For a while, a season, Elijah’s needs were met by God—part naturally and part supernaturally—with no assistance from other people. This was a very unique and short season. The fact that God used both natural and supernatural means was not unusual at all, but that He did not use people was very unusual. It’s a wonderful thing to be totally dependent on God for everything, but like Elijah we’ll finally have to turn to people—God has sent our way—for help. God likes to use people to meet people’s needs.
Luk 6:38 Give, and it shall be given unto you; good measure, pressed down, and shaken together, and running over, shall men give into your bosom. For with the same measure that you measured, it shall be measured to you again.
The brook and raven season had now ended for Elijah and he would have to follow God’s directions to a new season. Often God supplies our needs in natural ways, but we can count on anything in nature to finally dry up. The natural means dried up, but the supernatural was just getting started.
1Ki 17:8 Then the word of the LORD came to him, saying,
1Ki 17:9 "Arise, go to Zarephath, which belongs to Sidon, and dwell there. See, I have commanded a widow there to provide for you."
1Ki 17:10 So he arose and went to Zarephath. And when he came to the gate of the city, indeed a widow was there gathering sticks. And he called to her and said, "Please bring me a little water in a cup, that I may drink."
1Ki 17:11 And as she was going to get it, he called to her and said, "Please bring me a morsel of bread in your hand."
1Ki 17:12 So she said, "As the LORD your God lives, I do not have bread, only a handful of flour in a bin, and a little oil in a jar; and see, I am gathering a couple of sticks that I may go in and prepare it for myself and my son, that we may eat it, and die."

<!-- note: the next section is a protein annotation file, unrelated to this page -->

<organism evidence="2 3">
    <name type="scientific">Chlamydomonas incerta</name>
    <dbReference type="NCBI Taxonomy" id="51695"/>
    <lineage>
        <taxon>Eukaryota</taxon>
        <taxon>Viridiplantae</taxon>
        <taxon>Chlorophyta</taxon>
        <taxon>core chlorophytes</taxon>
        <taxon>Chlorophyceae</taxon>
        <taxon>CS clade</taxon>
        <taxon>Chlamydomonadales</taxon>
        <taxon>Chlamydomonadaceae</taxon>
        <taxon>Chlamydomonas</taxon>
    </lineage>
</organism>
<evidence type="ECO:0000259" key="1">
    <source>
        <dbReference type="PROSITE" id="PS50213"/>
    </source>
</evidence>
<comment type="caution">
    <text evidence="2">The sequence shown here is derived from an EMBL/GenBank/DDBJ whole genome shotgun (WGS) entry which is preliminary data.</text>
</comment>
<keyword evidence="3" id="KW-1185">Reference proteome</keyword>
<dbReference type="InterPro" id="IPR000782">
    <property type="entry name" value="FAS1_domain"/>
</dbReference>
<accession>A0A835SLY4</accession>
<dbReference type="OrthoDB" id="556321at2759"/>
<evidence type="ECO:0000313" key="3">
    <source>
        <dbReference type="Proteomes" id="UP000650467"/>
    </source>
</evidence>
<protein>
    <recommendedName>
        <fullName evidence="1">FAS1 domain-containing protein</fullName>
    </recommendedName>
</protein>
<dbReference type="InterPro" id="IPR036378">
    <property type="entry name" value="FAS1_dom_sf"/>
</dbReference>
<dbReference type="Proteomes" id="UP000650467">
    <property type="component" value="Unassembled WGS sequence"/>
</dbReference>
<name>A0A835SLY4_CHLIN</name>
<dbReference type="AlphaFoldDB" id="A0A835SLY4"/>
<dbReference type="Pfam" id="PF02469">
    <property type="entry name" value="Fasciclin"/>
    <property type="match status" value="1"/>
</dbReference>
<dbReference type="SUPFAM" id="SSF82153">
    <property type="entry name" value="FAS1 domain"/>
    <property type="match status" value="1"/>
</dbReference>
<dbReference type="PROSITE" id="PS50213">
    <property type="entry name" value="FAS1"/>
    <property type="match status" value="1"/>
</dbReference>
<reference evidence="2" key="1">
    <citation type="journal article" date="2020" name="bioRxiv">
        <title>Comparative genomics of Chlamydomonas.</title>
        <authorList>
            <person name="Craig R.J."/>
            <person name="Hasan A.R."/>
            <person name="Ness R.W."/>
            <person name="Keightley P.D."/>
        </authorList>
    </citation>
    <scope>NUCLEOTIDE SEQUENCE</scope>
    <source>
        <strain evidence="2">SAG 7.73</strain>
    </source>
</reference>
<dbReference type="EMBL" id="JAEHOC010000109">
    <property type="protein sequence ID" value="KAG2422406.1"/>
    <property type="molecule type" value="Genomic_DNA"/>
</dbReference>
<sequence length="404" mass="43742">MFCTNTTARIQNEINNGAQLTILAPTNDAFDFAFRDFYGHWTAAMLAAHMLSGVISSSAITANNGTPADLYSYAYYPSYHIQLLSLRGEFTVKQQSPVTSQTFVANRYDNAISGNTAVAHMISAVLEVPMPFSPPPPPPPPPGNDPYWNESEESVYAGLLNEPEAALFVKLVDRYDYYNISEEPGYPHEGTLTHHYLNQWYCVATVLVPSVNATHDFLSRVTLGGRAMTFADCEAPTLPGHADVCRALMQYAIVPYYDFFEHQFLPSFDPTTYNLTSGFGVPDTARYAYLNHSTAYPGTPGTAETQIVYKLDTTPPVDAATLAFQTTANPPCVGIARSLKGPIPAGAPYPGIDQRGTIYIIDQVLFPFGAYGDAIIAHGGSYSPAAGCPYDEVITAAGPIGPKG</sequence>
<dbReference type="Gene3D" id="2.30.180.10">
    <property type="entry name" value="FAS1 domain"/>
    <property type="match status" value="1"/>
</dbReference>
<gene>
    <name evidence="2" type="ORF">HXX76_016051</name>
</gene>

A season of growth
Elijah would now move into a season of relaying God to provide through another person. A person with little means and ready to give up and die. I wonder if Elijah thought, There must be another widow around. The ravens had more!
While my wife and I were living in Argentina throughout the 90s we have very little money coming in. We started out with $750.00 a month. With that we were to live, build an orphanage, help the needy and spread the gospel. All that in a country where everything was double to ten times more expensive than in the US. Gasoline was $4.00 a gallon there in 1989, and sales taxes were 22%. Argentina was not like Mexico. After we had been there one year, our income went up to $1,000 a month and our house caught on fire. The house could not burn, because it was made of adobe mud bricks, but everything inside was ruined. In that season the very people we went to help, helped us. We learned that love and helping is always a two-way street. In time our support doubled from that and we got a lot more done, but that entire season was one of totally depending on God and His people giving for everything we needed. We were younger and tougher then, and that season is gone. It was a good season.
While God sent Elijah to the widow for provisions, He would still provide supernaturally. She had almost nothing in the natural, and that was more than enough for God to work with. This would be a season of growth for both Elijah and the widow. She was ready to make some cornbread for her and her son, and planned on starving to death after that. As God supernaturally caused the meal and cooking oil to not run out, both grew in their faith and everything seemed good, but that season ended, too, when her son became deathly ill.
Thanks for reading, may God bless you.